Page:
PLEASE fix ALL packages which were broken by the Qt-wrapping-changes

I actually was one of the first people who noticed these issues, and I had a similar sentiment that we should fix all of them semi-automatically before we released. However, the qt wrappers were not a breaking change in the first place. If you read the threads it is because a huge majority of packages were written incorrectly, often not using the qt specific deriver and callPackage function. Because of this it would be entirely unreasonable to ask one single person to fix every single expression for the maintainer who didn’t package it correctly in the first place.
I talked with numerous people on IRC in #nixos-dev and Thomas Tuegel as well, and we got a change that would abort builds that don’t use the supported deriver, making all applications that fail at runtime to fail at build time. Then you could easily run a jobset and do a sed operation on all the newly broken packages. The issue for me is I didn’t really have the time to really support this, so I’ve done my very best to leave a very good trail so people can help. In the meantime, on a case by case basis I’ve reviewed probably 100+ submissions to fix expressions and made sure they were backported to stable releases always.

We are going to actually mark every package that doesn’t build as broken at the time of 20.03 release. But things not working at runtime is something we don’t have the infrastructure to determine automatically.


I think this is a key thing and should be done (and puts little additional load on the person executing the top-level change).

Many nixpkgs maintainers are very eager to fix things; if they are notified of the problems ahead of time, they can help fix things before the next release.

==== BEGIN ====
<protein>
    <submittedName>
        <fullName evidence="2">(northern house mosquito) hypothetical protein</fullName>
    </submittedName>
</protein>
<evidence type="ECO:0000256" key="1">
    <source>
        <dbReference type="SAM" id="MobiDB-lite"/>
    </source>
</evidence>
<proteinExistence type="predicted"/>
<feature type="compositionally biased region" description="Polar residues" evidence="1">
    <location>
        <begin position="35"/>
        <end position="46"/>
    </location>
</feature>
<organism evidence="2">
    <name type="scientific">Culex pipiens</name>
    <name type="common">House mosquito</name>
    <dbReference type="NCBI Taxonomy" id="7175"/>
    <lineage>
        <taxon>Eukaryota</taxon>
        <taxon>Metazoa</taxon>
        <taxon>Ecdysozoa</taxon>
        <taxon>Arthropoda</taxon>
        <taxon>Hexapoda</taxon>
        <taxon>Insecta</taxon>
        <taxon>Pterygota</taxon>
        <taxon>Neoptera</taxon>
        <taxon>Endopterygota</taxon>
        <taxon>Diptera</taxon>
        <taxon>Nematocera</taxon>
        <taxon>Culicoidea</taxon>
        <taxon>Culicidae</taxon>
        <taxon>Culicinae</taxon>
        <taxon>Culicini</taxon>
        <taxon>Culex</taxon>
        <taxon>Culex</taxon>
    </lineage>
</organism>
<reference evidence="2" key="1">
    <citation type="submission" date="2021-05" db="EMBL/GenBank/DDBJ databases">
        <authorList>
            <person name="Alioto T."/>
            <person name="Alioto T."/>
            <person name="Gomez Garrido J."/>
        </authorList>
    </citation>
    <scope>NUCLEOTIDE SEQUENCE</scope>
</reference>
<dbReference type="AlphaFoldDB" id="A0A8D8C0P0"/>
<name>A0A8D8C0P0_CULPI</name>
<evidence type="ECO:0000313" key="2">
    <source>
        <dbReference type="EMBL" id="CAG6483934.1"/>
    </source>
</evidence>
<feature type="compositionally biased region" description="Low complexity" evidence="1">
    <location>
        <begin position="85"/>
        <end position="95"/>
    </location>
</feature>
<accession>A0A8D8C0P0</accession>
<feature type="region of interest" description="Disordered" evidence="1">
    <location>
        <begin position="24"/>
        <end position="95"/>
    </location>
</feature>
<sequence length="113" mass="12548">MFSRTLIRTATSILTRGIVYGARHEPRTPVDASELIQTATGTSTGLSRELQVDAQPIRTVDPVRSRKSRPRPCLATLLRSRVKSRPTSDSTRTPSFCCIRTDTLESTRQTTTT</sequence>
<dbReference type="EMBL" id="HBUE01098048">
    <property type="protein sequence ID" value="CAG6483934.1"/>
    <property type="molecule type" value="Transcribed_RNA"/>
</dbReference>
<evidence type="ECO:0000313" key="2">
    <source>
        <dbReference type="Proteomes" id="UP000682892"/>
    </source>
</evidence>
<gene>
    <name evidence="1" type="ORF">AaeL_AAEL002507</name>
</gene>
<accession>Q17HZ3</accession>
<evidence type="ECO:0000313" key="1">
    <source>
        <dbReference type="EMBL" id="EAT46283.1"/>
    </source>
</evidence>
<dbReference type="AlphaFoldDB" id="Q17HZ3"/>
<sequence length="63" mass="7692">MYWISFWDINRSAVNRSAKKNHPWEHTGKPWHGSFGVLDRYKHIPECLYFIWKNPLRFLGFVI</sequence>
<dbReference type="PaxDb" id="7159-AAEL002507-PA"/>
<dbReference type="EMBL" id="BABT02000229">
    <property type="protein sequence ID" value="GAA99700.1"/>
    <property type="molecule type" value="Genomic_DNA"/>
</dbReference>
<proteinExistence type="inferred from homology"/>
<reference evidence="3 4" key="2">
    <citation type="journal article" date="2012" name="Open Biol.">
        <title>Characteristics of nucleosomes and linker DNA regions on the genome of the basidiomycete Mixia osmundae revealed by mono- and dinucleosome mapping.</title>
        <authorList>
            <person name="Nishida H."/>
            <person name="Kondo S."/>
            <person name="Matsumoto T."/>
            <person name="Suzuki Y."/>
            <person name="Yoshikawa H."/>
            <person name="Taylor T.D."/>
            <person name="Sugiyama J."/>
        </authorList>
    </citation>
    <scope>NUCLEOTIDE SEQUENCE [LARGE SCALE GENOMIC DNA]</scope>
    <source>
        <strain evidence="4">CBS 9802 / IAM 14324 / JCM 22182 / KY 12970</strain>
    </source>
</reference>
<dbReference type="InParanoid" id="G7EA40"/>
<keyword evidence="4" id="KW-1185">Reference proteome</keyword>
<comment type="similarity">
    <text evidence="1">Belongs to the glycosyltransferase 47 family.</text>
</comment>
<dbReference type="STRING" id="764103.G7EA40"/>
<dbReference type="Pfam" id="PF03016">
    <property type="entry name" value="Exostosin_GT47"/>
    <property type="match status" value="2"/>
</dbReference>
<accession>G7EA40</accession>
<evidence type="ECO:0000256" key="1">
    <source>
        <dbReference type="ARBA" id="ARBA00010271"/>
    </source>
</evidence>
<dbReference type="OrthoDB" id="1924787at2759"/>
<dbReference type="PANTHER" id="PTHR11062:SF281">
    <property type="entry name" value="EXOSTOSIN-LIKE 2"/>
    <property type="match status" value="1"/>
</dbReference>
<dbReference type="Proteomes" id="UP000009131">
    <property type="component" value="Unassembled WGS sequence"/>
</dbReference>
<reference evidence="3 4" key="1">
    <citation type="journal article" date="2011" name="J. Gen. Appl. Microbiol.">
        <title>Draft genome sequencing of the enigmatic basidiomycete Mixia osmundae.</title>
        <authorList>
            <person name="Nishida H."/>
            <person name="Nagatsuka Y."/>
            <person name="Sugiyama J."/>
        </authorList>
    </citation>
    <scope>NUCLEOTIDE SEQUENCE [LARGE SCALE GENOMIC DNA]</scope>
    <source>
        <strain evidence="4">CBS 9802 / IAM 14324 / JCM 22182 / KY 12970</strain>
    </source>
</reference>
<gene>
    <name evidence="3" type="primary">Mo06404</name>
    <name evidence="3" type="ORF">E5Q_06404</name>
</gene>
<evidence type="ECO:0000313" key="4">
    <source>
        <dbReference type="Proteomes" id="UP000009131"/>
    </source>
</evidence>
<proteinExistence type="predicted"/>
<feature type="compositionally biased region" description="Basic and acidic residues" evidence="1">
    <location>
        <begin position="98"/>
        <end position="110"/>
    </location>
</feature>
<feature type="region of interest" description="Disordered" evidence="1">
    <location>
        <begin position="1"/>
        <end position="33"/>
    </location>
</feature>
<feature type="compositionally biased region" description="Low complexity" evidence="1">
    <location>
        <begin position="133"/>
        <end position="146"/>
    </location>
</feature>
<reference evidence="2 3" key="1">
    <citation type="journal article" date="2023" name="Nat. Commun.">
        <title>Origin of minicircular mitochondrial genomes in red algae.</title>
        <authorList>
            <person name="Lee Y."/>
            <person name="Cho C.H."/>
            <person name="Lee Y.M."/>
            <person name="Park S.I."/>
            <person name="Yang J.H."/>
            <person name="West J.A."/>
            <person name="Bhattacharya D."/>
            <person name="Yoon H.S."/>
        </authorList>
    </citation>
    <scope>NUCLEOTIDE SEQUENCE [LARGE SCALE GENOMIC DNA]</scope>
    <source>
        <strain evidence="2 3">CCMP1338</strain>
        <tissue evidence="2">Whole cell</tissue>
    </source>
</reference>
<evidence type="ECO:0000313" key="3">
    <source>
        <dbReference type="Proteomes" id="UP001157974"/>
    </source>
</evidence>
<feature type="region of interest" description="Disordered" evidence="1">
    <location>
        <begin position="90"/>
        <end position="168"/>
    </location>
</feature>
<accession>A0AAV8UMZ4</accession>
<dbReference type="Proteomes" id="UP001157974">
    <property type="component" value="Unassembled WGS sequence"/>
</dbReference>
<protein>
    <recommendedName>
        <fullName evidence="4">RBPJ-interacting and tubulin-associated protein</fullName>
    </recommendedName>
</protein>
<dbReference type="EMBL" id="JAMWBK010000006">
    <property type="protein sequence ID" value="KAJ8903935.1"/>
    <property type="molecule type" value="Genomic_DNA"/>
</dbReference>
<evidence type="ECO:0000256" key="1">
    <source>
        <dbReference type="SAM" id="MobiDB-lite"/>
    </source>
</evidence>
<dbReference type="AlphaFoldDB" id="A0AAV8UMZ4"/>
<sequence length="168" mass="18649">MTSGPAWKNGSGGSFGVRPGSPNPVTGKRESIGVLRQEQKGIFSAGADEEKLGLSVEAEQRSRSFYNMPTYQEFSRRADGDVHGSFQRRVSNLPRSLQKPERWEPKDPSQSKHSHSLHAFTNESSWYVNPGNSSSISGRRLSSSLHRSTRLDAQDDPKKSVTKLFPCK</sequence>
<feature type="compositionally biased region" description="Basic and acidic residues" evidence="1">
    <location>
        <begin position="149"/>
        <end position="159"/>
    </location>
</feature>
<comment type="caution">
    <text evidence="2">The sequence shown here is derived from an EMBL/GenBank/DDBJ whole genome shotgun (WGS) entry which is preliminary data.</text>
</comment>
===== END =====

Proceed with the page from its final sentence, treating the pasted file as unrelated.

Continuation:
Sorry I understand your frustration but please remember that Nix is a volunteer project and we use it for free. Sometimes we may send a few PRs but that’s voluntary too and nothing compared to what we get back. I’d urge you to kindly reflect upon your actions and not demand much of the team, most of whom are some of the most incredibly helpful people I’ve met. We don’t want another “actix” like situation.

Also I’ve often hit the issue and worked around by pinning versions. Maybe you could try that if it works for your situation

1 Like

IMHO the real problem is that many, way too many, packages are not really maintained. Maybe the maintainer i still around but stopped using the package, stopped using NixOS altogether or is on NixOS stable and isn’t aware the package is broken on unstable for some time.

A breaking change on unstable wouldn’t be a problem at all if every package were maintained. Maintainers would fix their small (hopefully) set of packages and the problem would be quickly gone.

Many nixpkgs maintainers are very eager to fix things; if they are notified of the problems ahead of time, they can help fix things before the next release.

A first step in this direction would be to re-enable emails from hydra to the maintainer of a package when compilation used to work but now fails.